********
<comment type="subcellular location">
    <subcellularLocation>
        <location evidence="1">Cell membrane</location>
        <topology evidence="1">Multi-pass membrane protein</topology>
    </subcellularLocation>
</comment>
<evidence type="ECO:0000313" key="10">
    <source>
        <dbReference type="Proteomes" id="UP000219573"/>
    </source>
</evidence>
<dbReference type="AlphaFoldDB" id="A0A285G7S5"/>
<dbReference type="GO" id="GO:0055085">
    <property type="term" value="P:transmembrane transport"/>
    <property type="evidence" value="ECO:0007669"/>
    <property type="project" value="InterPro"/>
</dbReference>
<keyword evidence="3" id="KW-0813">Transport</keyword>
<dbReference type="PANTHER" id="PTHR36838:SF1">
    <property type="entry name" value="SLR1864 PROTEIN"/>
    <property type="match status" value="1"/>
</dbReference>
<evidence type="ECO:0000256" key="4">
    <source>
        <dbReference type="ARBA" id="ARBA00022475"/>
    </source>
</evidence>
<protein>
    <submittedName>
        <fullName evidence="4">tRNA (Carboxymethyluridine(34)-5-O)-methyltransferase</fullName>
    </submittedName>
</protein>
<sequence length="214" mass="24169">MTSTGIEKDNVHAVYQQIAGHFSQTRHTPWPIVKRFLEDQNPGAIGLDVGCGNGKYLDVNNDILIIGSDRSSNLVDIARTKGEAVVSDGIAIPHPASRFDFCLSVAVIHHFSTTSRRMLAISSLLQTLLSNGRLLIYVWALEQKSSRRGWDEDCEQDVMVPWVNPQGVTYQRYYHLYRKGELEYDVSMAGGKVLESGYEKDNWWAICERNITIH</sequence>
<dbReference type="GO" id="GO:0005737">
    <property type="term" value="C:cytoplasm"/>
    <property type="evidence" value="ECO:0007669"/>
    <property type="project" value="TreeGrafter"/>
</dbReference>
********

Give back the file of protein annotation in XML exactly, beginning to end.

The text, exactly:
<comment type="subcellular location">
    <subcellularLocation>
        <location evidence="1">Cell membrane</location>
        <topology evidence="1">Multi-pass membrane protein</topology>
    </subcellularLocation>
</comment>
<evidence type="ECO:0000313" key="10">
    <source>
        <dbReference type="Proteomes" id="UP000219573"/>
    </source>
</evidence>
<dbReference type="AlphaFoldDB" id="A0A285G7S5"/>
<dbReference type="GO" id="GO:0055085">
    <property type="term" value="P:transmembrane transport"/>
    <property type="evidence" value="ECO:0007669"/>
    <property type="project" value="InterPro"/>
</dbReference>
<keyword evidence="3" id="KW-0813">Transport</keyword>
<dbReference type="PANTHER" id="PTHR36838:SF1">
    <property type="entry name" value="SLR1864 PROTEIN"/>
    <property type="match status" value="1"/>
</dbReference>
<evidence type="ECO:0000256" key="4">
    <source>
        <dbReference type="ARBA" id="ARBA00022475"/>
    </source>
</evidence>
<protein>
    <submittedName>
        <fullName evidence="4">tRNA (Carboxymethyluridine(34)-5-O)-methyltransferase</fullName>
    </submittedName>
</protein>
<sequence length="214" mass="24169">MTSTGIEKDNVHAVYQQIAGHFSQTRHTPWPIVKRFLEDQNPGAIGLDVGCGNGKYLDVNNDILIIGSDRSSNLVDIARTKGEAVVSDGIAIPHPASRFDFCLSVAVIHHFSTTSRRMLAISSLLQTLLSNGRLLIYVWALEQKSSRRGWDEDCEQDVMVPWVNPQGVTYQRYYHLYRKGELEYDVSMAGGKVLESGYEKDNWWAICERNITIH</sequence>
<dbReference type="GO" id="GO:0005737">
    <property type="term" value="C:cytoplasm"/>
    <property type="evidence" value="ECO:0007669"/>
    <property type="project" value="TreeGrafter"/>
</dbReference>